Anatomical Venous Variants in Children with Cerebral Sinovenous Thrombosis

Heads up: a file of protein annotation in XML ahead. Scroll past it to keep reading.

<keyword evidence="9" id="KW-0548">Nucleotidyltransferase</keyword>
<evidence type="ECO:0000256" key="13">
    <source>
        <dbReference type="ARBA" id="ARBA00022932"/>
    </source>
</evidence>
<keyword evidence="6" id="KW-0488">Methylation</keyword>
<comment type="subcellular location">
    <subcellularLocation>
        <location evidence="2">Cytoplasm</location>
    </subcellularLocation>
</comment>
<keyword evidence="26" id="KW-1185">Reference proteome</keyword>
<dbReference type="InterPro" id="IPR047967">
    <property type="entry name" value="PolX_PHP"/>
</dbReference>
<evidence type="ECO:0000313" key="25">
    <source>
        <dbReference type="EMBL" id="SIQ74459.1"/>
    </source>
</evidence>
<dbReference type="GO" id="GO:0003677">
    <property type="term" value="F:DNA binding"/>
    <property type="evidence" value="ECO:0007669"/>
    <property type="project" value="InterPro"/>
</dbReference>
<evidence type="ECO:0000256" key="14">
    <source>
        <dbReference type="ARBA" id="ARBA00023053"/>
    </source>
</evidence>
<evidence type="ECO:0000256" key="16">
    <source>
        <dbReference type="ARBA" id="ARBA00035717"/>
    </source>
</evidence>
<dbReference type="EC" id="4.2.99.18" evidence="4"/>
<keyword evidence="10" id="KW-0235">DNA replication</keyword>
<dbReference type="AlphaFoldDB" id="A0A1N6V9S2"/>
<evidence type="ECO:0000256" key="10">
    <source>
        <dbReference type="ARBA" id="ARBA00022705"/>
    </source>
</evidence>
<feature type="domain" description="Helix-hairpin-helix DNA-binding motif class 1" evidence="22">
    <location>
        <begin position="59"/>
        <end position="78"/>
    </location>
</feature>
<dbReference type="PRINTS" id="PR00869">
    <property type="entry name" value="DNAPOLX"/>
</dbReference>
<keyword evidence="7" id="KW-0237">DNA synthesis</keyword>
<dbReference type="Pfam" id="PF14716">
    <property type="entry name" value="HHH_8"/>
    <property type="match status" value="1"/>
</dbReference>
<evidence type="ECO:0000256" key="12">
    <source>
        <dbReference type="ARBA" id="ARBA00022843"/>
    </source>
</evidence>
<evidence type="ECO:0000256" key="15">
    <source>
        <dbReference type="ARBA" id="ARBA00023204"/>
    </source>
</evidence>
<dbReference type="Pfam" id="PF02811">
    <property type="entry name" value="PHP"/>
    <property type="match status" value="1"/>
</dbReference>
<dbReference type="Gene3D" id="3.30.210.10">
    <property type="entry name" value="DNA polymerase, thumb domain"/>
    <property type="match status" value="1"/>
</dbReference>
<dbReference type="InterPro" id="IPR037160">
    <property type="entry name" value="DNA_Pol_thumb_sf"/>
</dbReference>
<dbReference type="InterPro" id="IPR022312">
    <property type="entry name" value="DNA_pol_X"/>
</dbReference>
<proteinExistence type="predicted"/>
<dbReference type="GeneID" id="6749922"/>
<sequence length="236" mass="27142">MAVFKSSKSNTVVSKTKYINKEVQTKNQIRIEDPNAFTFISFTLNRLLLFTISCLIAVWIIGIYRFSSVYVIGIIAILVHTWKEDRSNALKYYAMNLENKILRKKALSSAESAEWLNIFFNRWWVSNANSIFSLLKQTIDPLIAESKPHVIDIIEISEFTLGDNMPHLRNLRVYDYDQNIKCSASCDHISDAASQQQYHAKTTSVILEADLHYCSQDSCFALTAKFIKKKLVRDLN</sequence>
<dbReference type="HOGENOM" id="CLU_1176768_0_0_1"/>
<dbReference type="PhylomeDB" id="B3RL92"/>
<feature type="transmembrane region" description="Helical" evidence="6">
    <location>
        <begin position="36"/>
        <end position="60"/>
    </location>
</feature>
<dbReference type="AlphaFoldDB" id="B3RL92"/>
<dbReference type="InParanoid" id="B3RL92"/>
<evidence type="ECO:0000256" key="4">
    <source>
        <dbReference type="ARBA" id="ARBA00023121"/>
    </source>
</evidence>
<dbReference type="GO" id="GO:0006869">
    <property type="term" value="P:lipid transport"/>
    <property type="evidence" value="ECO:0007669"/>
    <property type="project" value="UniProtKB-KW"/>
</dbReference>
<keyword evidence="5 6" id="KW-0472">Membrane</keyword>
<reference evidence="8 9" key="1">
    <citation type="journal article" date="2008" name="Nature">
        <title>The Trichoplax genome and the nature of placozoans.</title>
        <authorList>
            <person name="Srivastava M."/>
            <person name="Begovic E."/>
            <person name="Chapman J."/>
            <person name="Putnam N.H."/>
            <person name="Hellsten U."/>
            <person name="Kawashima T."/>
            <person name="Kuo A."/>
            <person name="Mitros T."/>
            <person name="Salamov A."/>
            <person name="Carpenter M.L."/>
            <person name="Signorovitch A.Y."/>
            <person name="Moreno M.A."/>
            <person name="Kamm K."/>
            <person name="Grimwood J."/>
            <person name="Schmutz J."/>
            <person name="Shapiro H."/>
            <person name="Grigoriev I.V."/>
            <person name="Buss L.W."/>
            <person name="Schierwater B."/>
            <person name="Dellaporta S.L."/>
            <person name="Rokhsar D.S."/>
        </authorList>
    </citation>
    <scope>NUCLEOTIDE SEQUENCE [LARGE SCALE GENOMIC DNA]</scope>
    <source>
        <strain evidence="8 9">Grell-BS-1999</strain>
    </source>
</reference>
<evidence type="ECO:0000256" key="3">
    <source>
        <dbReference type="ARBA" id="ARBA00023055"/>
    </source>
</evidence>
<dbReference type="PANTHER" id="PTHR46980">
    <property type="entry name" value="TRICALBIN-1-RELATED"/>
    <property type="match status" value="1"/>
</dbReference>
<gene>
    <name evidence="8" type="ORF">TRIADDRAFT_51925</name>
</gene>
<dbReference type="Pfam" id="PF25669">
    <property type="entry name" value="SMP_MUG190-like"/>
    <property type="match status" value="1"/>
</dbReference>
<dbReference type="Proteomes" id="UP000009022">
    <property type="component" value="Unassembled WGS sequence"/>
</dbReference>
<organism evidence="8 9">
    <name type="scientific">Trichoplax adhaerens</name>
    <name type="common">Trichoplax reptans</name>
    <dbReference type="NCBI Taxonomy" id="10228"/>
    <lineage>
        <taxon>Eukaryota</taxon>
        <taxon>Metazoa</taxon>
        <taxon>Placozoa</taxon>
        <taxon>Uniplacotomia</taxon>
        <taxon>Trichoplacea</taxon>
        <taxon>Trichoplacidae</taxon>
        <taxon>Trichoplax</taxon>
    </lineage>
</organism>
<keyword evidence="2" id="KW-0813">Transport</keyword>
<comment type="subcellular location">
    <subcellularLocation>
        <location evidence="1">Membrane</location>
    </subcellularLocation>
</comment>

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Background and Purpose - Literature is sparse on the frequency and significance of anatomical venous variants (AVVs) in pediatric cerebral sinovenous thrombosis (CSVT). Methods - We retrospectively reviewed children with CSVT and controls undergoing computed tomography/magnetic resonance venography from January 2008 to 2014. Clinical features examined included raised intracranial pressure, risk factors, and treatment. Radiological features examined included CSVT location, presence and type of AVVs, hemorrhagic venous infarction, and venous collateralization. Clinical outcome was measured by the pediatric stroke outcome measure and radiological outcome by thrombus recanalization. Results - Fifty-one children with CSVT were identified. Twenty-two (43%) had AVVs at presentation. Nineteen (86%) had hypoplasia/absence of major dural sinus, 5 (23%) had persistent fetal structures, 3 (14%) had duplications/fenestrations, and 1 (5%) had disconnected superficial and deep venous systems. Controls had a slightly higher but nonsignificant prevalence 26 (51%) of AVVs. No significant clinical and radiological differences were observed between children with CSVT and AVVs compared with those with typical venous anatomy. Conclusions - AVVs are seen in many children with and without CSVT and do not seem to alter the presentation or clinical course. The influence of these variations on the brain's ability to tolerate venous congestion because of thrombosis merits further study.